07 May Microsoft, Minecraft & Treasure: Teaching Kids to Code
Everybody should learn to code. That’s a statement that we’ve been hearing a lot for the past 3-4 years. From an article we got back in 2016, to the numerous workshops and hackathons on coding that we’ve covered, it’s pretty clear that coding and learning to program will play an important part in the future. It’s not only us who think so though. Microsoft is of the same thought as well.
Celebrating Computer Science
On Friday, 8th of February 2018, the tech giant held their flagship computer science workshop. This was in commemoration of the Computer Science Education Week. The purpose here is to inspire and encourage children to take an interest in computer science.
The workshop, held at the Microsoft Sri Lanka office at Access Towers 2 saw over 100 students taking part. The students, representing public and private schools were also joined by underserved youth from in and around Colombo. Once gathered, the participants were invited to take part in a gamified approach to coding.
Microsoft does it again
If you recall, we attended a session like this in 2017 as well. The coding exercise, called Voyage Aquatic, took the form of an underwater treasure hunt. To make things even more interesting, the exercise employed elements from Minecraft (similar to Hero’s Journey in 2017).
Participants had to complete certain objectives by using the blocks. Each block was coded to perform a certain action. In this manner, the students learned about the logic of each function, and also learned how to code it.
Coding is for everyone
In a parallel session, students from grades 10-12 were taught about the BBC Micro: bit. Carried out by members of Micro: bit SLUG, the session covered the basics such as what a Micro:bit is, and what it can be used for. Students were also given a hands on approach to coding their own Micro: bit by means of virtual and physical Micro:bit kits.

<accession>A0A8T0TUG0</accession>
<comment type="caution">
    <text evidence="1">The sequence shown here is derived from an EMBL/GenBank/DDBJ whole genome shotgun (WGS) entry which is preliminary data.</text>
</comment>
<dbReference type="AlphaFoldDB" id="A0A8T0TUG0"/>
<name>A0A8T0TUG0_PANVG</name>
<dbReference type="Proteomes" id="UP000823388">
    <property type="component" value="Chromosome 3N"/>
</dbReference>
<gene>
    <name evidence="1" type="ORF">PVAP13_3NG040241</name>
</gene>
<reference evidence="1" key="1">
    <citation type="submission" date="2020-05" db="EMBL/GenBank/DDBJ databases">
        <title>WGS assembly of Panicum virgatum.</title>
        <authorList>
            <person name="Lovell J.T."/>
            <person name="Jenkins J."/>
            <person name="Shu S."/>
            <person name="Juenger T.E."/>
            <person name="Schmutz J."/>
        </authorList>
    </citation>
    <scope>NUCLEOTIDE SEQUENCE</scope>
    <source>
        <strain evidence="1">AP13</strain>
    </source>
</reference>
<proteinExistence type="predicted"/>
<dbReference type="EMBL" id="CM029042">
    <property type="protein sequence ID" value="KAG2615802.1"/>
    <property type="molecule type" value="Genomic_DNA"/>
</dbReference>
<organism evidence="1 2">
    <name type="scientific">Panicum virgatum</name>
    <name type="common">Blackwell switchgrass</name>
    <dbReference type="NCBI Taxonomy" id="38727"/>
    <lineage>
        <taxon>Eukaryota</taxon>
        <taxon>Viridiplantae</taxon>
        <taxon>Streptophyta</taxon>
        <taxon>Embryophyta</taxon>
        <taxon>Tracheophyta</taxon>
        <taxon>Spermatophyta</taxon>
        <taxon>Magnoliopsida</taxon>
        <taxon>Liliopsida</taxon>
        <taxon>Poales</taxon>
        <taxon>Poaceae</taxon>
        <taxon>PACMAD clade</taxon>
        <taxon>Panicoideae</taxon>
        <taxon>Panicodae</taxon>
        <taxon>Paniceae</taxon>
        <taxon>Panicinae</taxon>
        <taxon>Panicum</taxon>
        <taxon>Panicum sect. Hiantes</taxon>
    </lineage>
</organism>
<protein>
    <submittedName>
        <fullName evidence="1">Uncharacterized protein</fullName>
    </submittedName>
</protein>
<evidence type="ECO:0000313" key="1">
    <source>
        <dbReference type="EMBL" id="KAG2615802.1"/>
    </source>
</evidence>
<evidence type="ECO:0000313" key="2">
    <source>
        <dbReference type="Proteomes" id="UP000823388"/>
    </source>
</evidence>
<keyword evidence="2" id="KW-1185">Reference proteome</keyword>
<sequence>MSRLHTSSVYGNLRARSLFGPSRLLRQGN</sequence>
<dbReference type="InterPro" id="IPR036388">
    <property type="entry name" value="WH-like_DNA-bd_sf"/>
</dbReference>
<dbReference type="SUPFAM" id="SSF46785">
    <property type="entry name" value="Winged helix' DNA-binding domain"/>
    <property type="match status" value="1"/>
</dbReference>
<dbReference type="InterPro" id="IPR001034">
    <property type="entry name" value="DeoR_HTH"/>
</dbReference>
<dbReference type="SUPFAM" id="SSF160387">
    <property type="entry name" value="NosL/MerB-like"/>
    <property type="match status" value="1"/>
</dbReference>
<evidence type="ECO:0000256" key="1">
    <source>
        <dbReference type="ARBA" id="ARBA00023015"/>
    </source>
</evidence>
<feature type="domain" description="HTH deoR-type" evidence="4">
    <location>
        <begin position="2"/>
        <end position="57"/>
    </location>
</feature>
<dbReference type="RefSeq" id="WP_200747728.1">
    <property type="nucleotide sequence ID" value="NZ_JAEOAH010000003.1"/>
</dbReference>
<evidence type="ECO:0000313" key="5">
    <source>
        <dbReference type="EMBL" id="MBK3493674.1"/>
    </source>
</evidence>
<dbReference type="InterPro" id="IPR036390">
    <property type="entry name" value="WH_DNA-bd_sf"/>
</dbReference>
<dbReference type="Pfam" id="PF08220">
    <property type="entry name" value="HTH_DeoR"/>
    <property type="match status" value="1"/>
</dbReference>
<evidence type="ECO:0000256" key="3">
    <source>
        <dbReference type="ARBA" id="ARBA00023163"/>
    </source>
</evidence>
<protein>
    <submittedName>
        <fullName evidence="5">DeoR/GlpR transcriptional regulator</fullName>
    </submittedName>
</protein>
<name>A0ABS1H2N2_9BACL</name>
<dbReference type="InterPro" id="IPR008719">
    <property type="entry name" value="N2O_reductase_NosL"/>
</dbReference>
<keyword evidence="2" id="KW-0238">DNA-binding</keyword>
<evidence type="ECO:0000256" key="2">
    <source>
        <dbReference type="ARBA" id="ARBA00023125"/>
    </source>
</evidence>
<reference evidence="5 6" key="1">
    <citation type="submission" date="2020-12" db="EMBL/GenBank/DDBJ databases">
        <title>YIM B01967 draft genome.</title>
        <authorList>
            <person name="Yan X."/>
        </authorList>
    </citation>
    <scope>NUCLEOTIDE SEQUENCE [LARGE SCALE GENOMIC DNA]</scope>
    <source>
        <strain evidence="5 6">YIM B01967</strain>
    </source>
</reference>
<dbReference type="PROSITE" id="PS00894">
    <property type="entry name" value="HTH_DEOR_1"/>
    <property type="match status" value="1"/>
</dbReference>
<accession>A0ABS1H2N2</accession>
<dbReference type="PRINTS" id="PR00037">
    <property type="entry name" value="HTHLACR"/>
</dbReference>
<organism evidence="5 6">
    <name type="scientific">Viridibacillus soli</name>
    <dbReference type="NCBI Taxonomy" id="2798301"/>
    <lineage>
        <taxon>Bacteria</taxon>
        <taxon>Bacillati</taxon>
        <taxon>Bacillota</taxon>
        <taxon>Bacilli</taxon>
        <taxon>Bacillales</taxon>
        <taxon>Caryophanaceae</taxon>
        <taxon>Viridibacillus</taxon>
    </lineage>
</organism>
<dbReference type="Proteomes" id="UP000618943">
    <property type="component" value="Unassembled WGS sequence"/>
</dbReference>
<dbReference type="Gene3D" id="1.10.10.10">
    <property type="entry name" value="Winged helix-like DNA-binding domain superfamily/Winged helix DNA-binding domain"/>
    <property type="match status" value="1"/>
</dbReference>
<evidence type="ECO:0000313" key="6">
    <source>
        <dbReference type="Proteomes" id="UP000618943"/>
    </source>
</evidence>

Getting Teachers future-ready
Last, but by no means the least, a workshop was also carried out for teachers. The workshop was carried out by Microsoft Certified Educators (MCEs. Here, teachers were encouraged to facilitate real-world problem solving by means of ICT tools. In addition, teachers were also educated on the technology literacy competencies required to provide a wholesome learning experience for students.
Following the end of the workshop, certificates were handed to all who participated. This included both students and teachers. Hasitha Abeywardena – Country Manager Microsoft Sri Lanka and the Maldives took the stage to talk about what Microsoft is aiming to do with the Computer Science Education Day.
He emphasized that all efforts are to help bridge the gap in STEM education. He added that more than 50% of jobs today require technology skills. By 2026, it is estimated that the number would grow to 77% of jobs worldwide.
With platforms such Micro:bit and Voyage Aquatic, students can gain the required knowledge so that they can have a successful future. We saw events such as the Global Game Jam as well, where participants were encouraged to step into the world of game development as well. All these efforts go to show that the world is indeed changing, and it is up to us to keep up with the trends.